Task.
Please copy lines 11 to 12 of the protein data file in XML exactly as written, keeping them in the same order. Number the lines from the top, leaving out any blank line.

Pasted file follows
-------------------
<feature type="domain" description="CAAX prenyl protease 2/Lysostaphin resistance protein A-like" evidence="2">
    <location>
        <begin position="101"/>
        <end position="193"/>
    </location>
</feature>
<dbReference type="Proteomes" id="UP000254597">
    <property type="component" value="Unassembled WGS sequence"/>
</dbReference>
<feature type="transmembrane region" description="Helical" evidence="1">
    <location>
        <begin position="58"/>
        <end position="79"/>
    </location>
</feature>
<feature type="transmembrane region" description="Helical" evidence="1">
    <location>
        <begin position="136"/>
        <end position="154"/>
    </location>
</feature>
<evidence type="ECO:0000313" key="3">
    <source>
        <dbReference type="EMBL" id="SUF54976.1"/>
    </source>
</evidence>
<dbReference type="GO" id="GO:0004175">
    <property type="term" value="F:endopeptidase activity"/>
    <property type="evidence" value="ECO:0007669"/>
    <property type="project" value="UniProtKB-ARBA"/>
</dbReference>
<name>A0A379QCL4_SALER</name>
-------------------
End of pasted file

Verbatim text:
    <location>
        <begin position="58"/>